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Wednesday, July 10, 2013

Review of "Winds of Danger" by Linda Ulleseit

Author Linda Ulleseit.













In the Winds of Danger
By Linda Ulleseit
2013

If you like legends, you’ll love Linda Ulleseit’s In the Winds of Danger, a bit of folklore set in a Wales that might have – just might have – existed at some point in the past.

The story is told from the point of view of two characters; Nia and Owain.

Nia, a winged horse rider of the First Barn in the village of High Meadow must face off in an airborne joust against Catria of the Second Barn. She does this against her better judgment, because Tristan, the Barn leader has asked her to do it. She fears, though, that he is acting childish in his competition with Evan, leader of the other barn. Torn between following common sense and her ingrained loyalty and discipline, Nia is torn.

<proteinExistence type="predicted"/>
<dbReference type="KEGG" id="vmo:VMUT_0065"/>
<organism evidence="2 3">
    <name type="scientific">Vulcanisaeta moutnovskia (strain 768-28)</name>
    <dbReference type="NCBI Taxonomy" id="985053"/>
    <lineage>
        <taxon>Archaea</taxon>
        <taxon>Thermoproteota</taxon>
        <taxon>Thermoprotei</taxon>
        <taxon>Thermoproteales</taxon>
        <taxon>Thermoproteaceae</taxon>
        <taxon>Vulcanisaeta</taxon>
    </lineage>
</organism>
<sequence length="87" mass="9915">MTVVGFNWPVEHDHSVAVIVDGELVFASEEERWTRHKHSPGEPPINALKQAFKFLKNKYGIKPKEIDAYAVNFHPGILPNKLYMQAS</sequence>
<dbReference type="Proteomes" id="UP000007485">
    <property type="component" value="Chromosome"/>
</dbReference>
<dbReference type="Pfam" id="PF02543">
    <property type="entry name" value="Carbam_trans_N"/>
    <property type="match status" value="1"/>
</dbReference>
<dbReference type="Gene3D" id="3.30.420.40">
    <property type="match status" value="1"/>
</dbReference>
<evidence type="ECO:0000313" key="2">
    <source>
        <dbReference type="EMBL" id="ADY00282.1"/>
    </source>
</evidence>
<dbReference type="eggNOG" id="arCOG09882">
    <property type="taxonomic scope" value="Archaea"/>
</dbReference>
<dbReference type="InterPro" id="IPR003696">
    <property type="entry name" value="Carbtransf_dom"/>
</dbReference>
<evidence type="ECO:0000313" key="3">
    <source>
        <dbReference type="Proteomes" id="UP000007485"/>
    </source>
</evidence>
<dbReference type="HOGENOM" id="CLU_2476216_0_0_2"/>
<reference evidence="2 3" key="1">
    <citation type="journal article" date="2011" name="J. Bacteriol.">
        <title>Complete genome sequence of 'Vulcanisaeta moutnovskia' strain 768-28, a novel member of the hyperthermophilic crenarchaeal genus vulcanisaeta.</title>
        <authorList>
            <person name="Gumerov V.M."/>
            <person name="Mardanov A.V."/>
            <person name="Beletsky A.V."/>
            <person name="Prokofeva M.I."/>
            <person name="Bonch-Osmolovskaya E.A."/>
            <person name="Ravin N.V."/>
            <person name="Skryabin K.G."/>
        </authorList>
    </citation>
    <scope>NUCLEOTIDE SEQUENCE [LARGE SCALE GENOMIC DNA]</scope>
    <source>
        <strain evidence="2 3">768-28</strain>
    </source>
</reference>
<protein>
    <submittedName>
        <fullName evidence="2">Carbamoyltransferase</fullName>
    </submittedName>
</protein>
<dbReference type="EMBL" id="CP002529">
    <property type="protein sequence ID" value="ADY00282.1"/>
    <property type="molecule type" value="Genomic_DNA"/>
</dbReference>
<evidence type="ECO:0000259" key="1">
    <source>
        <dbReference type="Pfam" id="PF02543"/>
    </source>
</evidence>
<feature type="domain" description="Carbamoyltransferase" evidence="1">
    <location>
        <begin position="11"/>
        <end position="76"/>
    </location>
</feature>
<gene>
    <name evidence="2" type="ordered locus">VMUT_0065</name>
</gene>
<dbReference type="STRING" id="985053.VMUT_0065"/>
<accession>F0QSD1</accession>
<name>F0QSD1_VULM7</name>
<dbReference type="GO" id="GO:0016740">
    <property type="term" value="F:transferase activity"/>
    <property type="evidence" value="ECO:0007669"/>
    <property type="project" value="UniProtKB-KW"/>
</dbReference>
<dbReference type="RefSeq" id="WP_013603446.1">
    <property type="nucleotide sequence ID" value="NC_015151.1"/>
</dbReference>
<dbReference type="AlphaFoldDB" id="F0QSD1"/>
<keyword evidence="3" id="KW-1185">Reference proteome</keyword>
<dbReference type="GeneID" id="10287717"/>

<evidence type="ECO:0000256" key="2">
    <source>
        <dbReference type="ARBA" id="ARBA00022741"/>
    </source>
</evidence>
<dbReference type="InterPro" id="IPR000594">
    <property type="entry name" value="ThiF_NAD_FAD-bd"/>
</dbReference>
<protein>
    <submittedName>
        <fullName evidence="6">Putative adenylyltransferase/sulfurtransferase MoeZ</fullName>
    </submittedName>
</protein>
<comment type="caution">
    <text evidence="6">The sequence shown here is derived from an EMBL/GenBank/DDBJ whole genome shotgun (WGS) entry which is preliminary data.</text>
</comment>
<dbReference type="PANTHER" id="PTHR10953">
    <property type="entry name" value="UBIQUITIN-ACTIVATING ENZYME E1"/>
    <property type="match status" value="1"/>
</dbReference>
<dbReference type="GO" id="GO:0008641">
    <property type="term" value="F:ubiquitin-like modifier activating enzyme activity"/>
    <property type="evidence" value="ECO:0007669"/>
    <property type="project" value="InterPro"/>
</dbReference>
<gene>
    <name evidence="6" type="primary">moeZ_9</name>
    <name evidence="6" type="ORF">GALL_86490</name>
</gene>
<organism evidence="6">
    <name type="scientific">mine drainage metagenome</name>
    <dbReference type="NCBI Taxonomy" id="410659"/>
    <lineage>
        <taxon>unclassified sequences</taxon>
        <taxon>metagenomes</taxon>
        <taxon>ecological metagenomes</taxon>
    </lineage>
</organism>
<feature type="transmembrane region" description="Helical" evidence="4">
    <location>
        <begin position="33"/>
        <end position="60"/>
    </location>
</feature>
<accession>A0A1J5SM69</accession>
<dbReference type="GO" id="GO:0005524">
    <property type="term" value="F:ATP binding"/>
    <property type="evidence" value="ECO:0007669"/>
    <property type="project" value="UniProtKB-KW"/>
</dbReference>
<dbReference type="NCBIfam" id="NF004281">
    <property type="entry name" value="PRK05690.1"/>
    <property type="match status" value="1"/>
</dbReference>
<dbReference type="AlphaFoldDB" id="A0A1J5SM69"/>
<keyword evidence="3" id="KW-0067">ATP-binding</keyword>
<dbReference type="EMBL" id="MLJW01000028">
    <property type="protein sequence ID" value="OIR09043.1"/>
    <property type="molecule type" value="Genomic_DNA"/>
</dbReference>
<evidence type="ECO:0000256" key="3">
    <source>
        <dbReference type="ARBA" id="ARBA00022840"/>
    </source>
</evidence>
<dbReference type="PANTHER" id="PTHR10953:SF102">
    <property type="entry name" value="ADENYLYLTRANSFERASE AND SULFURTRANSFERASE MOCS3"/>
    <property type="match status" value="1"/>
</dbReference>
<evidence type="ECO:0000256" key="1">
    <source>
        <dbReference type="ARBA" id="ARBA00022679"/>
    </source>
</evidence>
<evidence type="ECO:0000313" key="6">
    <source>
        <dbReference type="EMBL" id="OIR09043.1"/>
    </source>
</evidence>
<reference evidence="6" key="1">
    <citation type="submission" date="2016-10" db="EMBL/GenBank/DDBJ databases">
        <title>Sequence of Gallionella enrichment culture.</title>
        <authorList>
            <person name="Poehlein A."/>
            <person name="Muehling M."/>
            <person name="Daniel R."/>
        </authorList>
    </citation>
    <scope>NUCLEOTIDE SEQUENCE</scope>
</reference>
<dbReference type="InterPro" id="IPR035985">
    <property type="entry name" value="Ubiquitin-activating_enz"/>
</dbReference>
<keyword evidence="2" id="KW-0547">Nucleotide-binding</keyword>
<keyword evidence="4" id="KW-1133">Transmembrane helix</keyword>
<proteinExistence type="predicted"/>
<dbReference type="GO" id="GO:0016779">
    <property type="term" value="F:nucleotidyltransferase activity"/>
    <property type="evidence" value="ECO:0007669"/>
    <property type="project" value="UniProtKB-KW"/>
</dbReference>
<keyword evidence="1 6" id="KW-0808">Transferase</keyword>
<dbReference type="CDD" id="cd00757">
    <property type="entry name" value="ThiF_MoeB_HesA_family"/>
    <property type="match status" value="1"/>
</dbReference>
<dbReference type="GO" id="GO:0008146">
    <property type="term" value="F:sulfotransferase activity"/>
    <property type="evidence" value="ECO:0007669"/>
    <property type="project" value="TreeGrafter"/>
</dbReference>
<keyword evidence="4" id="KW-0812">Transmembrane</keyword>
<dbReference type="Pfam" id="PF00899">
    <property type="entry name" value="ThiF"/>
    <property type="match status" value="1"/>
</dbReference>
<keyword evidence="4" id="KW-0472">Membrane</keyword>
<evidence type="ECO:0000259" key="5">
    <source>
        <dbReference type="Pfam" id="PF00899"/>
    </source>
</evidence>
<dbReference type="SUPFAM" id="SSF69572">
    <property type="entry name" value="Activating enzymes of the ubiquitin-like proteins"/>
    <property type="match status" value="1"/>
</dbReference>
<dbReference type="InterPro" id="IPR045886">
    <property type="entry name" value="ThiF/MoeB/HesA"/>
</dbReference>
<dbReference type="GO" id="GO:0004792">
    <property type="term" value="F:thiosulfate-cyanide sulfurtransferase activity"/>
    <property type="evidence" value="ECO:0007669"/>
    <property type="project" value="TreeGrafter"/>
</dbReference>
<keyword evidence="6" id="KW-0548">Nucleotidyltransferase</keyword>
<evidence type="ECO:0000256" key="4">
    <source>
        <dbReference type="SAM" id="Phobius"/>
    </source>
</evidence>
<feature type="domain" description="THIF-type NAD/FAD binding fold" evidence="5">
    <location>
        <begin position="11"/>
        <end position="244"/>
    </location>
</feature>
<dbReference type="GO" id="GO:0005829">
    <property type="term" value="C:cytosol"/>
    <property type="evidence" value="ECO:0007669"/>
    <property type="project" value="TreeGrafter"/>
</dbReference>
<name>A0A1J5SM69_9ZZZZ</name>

And then, there’s Owain, a groom who has a secret. Disclosure of his secret is threatened by the arrival of a visitor from his home village.

Told in a vivid style, complete with Welsh phrases, which the author uses in such a way that it’s easy to puzzle their meaning, it is a perfectly believable tale, rich in description of the land, the people, and their customs. But, more; it shows their fears, loves, and desires in such rich detail, you find yourself alternately cheering and booing them.

This is fantasy the way fantasy should be written. Great dialogue and just enough narrative description to keep it flowing smoothly from explosive start to an emotional finish that will leave you gasping and wanting more.


A book that’s perfect for a day at the beach, or, if it rains, snuggled up on a couch with a pot of tea at hand.